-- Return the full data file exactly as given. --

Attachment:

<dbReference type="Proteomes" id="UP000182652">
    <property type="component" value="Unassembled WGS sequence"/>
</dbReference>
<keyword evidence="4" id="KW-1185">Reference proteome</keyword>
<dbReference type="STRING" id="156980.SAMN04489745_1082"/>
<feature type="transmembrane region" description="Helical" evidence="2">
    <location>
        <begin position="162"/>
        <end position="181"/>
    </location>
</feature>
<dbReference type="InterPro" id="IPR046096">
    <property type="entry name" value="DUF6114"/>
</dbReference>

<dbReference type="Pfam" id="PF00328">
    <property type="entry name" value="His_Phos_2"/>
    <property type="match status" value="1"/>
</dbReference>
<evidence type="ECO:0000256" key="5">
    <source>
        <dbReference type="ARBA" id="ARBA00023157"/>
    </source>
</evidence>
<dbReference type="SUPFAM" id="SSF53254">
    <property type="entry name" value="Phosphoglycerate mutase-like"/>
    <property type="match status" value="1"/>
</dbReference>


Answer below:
<dbReference type="Proteomes" id="UP000182652">
    <property type="component" value="Unassembled WGS sequence"/>
</dbReference>
<keyword evidence="4" id="KW-1185">Reference proteome</keyword>
<dbReference type="STRING" id="156980.SAMN04489745_1082"/>
<feature type="transmembrane region" description="Helical" evidence="2">
    <location>
        <begin position="162"/>
        <end position="181"/>
    </location>
</feature>
<dbReference type="InterPro" id="IPR046096">
    <property type="entry name" value="DUF6114"/>
</dbReference>

<dbReference type="Pfam" id="PF00328">
    <property type="entry name" value="His_Phos_2"/>
    <property type="match status" value="1"/>
</dbReference>
<evidence type="ECO:0000256" key="5">
    <source>
        <dbReference type="ARBA" id="ARBA00023157"/>
    </source>
</evidence>
<dbReference type="SUPFAM" id="SSF53254">
    <property type="entry name" value="Phosphoglycerate mutase-like"/>
    <property type="match status" value="1"/>
</dbReference>